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What does it mean anyways?
- The three spheres suggest the informal mathematical therefore symbol, referring to the CECM's interest in making experimental mathematics an effective approach.
- The three lines suggest the mathematical symbol equivalent to, again implying that experimental mathematics will yield results as concrete and far-reaching as conventional mathematics.
- The three spheres represent the three active groups at the CECM; the Number Theory Group, the Computational Algebra Group, and the Discrete Mathematics Group.
- Both sets of three suggest the three founding members of the CECM, Jon Borwein, Peter Borwein and Loki Jörgenson.
- The single black sphere represents 1.
- The two blue spheres represent 2.
- The three lines represent 3. They are also the Sanskrit symbol for 3; Sanskrit is the language of the first mathematics.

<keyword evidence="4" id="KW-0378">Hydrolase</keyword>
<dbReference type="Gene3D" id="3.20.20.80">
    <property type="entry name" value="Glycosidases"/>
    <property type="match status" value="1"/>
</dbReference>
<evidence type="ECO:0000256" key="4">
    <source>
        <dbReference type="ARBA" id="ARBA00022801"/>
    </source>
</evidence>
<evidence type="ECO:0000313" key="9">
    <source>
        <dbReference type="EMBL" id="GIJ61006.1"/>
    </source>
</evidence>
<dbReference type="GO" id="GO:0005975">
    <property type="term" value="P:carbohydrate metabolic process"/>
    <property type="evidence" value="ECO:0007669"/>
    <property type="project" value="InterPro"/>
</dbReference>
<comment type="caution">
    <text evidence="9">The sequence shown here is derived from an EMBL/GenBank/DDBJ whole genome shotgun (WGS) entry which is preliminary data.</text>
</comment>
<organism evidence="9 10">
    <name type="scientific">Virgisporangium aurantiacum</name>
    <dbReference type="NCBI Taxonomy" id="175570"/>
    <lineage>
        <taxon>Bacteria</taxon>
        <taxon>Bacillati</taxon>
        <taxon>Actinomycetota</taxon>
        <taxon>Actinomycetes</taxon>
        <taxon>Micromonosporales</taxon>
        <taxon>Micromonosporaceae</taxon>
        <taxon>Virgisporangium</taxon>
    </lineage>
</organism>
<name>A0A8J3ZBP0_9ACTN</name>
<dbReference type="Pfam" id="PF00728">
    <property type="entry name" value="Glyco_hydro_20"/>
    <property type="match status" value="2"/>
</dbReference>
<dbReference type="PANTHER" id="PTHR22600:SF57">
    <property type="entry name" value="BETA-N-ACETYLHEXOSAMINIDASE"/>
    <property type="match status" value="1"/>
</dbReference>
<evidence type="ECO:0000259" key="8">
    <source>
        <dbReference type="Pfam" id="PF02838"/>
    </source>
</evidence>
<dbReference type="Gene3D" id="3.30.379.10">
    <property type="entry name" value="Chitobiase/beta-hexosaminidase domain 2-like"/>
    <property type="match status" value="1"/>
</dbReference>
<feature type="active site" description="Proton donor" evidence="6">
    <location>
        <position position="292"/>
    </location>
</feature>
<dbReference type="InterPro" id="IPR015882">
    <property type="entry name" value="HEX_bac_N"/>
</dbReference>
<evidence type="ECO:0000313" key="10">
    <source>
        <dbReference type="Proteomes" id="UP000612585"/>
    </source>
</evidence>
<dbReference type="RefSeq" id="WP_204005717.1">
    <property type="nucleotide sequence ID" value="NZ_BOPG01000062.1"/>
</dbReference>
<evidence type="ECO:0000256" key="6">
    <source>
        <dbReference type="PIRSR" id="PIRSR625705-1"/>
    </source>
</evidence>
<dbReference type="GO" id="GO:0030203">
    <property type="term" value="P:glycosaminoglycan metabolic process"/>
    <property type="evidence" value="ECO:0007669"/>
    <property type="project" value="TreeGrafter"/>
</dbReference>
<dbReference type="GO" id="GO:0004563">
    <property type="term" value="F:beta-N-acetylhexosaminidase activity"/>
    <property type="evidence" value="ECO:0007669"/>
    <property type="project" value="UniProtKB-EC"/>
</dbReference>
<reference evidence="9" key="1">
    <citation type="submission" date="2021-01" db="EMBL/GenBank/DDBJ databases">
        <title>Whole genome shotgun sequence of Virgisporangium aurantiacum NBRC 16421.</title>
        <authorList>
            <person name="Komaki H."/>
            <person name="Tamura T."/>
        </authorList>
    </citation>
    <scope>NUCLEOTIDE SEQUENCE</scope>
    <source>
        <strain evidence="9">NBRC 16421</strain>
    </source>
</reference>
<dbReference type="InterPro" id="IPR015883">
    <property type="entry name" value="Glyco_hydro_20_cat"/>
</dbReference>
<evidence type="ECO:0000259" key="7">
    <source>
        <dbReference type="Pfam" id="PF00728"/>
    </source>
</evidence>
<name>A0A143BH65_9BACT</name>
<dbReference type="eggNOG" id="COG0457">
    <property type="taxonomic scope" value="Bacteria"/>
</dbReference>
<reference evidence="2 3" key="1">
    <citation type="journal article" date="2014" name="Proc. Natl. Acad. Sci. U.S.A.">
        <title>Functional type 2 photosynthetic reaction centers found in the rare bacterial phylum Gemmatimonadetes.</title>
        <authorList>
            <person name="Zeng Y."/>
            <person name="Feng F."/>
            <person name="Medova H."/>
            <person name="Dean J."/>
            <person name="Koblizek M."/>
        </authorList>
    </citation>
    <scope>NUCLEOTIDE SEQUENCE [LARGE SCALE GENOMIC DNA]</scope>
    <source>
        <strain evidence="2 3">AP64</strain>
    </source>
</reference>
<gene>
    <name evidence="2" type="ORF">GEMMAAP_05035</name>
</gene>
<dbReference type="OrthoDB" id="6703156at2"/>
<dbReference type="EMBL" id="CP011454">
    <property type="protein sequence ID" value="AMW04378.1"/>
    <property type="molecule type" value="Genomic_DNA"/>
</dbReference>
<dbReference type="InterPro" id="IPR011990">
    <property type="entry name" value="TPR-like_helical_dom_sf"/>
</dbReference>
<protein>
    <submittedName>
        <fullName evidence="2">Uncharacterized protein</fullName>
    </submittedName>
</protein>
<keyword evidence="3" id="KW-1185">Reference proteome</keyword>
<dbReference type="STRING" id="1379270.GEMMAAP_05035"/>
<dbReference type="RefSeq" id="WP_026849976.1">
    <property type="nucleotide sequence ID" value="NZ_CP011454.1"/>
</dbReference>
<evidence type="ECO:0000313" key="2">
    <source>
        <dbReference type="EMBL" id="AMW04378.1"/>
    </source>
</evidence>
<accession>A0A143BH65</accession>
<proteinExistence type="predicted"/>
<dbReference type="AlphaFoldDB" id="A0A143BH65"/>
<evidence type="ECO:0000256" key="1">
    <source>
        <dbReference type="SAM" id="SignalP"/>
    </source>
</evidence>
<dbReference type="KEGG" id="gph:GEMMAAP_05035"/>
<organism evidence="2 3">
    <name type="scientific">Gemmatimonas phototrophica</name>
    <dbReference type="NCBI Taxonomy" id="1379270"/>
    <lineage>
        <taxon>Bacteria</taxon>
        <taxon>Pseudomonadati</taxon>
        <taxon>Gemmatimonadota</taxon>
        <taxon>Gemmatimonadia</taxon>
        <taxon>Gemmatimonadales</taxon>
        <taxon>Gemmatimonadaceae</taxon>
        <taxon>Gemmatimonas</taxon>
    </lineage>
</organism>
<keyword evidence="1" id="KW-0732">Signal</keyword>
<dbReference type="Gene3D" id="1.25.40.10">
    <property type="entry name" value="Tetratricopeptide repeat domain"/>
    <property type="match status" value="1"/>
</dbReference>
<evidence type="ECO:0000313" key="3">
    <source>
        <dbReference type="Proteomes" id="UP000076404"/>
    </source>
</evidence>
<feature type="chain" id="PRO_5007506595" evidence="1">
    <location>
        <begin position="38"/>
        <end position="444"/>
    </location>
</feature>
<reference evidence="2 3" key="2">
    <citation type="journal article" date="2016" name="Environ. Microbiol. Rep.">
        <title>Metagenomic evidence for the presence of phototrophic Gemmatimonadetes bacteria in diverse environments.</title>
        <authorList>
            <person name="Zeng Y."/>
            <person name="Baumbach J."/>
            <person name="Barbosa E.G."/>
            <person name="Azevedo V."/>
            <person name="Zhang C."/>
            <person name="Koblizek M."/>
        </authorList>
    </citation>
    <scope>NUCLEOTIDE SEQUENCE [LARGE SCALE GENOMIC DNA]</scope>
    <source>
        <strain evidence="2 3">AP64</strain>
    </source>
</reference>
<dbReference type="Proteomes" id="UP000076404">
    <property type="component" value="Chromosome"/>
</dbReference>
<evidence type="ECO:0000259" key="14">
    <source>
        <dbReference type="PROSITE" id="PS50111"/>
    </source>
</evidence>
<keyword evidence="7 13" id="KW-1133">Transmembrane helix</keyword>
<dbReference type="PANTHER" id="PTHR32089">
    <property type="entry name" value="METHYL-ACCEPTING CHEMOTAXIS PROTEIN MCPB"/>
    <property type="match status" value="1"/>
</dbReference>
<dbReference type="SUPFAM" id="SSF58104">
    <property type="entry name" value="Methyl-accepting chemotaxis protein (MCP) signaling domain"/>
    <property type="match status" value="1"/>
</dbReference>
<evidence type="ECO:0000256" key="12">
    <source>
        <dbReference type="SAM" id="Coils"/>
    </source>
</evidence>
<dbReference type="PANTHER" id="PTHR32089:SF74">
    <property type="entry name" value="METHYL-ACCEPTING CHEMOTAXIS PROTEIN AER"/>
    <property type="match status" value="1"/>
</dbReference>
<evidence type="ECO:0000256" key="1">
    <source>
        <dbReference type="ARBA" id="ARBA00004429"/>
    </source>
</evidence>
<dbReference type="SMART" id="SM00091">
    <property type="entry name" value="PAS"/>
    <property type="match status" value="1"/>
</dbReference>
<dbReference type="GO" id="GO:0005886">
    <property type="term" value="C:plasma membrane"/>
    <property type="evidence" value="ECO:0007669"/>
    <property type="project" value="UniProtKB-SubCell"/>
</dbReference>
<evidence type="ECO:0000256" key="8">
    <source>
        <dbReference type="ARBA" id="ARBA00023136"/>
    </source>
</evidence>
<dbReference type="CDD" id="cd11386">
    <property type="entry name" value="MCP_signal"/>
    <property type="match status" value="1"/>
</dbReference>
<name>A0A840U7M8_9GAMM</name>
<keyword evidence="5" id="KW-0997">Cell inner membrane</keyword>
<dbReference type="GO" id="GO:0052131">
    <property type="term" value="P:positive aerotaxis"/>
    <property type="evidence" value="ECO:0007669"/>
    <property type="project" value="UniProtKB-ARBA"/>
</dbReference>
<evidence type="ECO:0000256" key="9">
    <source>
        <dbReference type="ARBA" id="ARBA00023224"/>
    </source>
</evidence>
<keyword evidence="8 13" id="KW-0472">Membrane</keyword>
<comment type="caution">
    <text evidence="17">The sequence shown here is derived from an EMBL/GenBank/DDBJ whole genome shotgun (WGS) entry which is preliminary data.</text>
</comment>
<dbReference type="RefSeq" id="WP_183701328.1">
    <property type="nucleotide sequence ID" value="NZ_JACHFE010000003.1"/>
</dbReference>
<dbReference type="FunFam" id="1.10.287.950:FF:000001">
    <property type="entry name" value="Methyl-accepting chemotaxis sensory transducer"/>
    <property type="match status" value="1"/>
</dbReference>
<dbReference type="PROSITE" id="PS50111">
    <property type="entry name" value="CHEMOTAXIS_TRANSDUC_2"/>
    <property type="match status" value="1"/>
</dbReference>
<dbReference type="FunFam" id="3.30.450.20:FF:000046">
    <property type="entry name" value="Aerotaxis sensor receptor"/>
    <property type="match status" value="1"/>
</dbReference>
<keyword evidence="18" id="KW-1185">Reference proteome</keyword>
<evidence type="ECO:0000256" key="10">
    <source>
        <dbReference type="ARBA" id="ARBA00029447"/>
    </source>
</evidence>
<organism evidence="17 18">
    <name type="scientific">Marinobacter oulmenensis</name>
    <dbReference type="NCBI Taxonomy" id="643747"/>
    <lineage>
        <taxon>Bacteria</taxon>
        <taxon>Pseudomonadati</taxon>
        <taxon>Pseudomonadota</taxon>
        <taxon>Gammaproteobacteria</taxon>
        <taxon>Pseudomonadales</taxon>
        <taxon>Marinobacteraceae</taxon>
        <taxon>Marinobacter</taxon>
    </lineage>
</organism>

- The three lines are also the Chinese trigram for strength.
- The three spheres suggest the three aspects of science as it is currently employed: Theory (thought), experiment (physical) and simulation (computation). Or more appropriately to mathematics which is inherently abstract; theory, application and experiment. The black sphere is the focus of the CECM, experiment using computer.
- The perfect equilateral triangle contructed from the three perfect spheres suggests precision and formal rigour. The three apparently hand-painted lines suggest human endeavour, creativity and personal effort.
- The colours of the CECM are blue (for the sky) and black (for readability).